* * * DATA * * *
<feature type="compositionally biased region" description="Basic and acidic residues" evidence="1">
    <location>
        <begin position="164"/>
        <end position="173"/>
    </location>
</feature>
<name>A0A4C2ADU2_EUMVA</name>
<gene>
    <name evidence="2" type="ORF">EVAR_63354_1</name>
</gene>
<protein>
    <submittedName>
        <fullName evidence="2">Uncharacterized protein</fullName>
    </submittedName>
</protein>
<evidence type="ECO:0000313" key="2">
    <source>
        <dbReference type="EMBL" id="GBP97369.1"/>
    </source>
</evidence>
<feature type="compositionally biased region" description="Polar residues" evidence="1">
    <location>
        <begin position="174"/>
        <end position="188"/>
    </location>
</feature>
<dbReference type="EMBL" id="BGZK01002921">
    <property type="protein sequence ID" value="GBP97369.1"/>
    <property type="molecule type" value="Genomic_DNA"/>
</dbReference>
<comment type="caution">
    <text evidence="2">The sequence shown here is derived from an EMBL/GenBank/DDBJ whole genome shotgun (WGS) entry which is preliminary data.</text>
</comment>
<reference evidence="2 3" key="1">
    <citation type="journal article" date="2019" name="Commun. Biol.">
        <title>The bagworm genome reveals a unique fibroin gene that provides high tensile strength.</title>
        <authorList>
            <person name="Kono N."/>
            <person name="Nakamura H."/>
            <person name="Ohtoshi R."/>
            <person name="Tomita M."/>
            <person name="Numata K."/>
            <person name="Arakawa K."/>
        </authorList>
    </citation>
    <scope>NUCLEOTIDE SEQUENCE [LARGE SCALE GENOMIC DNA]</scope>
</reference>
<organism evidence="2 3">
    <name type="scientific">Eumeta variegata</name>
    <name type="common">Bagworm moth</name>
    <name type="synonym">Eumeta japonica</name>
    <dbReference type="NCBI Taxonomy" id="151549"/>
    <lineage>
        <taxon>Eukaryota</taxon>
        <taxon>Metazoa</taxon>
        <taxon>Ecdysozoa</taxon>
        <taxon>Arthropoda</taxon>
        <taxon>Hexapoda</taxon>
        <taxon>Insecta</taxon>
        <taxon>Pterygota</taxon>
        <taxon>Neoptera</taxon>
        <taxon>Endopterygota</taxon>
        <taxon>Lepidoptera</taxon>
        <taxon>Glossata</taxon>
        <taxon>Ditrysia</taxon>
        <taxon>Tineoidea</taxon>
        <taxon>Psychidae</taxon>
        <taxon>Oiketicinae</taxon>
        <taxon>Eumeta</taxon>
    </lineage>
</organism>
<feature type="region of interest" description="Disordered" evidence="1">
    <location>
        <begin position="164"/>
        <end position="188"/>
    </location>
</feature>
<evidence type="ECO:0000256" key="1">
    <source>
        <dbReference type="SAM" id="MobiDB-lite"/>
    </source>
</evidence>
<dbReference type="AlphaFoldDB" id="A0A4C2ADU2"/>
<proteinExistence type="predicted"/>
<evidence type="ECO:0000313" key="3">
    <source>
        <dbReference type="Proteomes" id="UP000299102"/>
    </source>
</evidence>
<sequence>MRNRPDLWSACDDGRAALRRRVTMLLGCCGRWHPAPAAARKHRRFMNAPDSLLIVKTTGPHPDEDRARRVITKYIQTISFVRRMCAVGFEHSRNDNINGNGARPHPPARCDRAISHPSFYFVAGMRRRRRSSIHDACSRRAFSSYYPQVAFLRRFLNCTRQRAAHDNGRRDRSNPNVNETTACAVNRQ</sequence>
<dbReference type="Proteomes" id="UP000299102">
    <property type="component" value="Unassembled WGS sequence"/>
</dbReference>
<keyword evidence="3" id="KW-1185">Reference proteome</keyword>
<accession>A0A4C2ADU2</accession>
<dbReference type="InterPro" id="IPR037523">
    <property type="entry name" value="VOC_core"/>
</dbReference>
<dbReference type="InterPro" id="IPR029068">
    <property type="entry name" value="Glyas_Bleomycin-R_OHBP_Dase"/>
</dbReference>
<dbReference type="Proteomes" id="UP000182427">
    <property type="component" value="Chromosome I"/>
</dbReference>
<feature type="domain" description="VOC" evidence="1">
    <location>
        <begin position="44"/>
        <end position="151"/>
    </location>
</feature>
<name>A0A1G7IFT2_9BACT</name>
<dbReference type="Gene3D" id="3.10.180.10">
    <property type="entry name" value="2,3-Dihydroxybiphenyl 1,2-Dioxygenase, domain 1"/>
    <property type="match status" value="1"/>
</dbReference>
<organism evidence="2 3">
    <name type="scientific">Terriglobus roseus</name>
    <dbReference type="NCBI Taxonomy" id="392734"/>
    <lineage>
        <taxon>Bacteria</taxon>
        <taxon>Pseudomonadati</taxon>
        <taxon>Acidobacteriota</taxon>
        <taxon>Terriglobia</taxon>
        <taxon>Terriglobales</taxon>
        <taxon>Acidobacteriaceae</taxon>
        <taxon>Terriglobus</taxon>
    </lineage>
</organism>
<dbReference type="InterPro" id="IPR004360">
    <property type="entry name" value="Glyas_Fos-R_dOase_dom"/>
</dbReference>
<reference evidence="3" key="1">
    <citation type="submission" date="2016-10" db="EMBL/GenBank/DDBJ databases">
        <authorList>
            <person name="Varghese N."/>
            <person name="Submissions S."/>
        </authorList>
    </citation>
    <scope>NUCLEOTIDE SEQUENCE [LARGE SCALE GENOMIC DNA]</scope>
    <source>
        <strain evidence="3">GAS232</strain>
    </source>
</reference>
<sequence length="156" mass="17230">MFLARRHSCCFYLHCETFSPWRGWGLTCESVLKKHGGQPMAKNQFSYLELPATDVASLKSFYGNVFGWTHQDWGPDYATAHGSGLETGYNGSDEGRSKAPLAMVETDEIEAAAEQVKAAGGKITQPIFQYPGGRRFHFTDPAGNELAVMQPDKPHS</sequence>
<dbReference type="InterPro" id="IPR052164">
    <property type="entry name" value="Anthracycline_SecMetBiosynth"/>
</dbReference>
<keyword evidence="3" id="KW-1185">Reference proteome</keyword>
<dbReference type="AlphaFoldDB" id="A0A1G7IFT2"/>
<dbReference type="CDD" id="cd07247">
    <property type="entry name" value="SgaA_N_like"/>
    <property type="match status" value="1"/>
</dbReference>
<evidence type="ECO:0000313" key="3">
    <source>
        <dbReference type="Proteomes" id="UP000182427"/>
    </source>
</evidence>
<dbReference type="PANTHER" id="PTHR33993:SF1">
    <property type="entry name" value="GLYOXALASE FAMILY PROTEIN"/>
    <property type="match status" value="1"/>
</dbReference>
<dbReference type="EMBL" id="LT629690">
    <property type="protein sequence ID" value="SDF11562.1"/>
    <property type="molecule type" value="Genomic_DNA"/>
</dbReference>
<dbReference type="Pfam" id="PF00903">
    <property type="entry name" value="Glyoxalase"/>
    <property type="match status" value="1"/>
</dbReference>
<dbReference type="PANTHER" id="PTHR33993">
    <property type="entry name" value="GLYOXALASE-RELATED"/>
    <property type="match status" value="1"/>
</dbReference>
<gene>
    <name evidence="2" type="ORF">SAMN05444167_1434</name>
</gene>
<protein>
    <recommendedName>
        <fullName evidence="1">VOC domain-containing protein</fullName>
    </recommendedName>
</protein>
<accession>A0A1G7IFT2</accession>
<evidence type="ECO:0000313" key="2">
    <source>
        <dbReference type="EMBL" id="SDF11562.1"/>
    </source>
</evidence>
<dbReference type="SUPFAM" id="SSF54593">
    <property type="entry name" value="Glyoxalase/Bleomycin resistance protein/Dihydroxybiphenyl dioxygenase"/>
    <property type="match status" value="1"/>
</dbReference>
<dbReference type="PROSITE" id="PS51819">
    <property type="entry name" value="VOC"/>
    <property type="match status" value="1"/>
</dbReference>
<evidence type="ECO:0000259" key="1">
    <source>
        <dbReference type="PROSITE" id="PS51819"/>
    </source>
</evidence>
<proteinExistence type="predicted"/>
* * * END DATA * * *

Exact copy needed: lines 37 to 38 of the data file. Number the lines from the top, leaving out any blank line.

        <authorList>
            <person name="Kono N."/>